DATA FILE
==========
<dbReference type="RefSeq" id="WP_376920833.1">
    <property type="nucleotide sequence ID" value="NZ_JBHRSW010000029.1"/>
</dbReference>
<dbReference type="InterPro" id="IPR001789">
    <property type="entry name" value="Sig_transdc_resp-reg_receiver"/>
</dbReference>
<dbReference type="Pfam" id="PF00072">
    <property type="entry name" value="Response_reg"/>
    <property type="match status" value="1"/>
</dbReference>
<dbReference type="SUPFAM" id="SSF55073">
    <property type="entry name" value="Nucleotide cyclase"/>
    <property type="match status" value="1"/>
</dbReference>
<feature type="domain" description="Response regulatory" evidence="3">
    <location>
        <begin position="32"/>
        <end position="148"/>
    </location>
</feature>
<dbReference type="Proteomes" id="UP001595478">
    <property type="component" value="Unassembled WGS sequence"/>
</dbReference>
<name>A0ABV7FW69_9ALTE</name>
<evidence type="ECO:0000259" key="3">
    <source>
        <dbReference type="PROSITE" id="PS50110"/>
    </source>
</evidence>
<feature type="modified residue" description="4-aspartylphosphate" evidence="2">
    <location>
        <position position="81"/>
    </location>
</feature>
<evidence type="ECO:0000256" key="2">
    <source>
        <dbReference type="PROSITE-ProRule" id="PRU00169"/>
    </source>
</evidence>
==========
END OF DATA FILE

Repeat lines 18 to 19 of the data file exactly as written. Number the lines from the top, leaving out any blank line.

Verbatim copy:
        <end position="148"/>
    </location>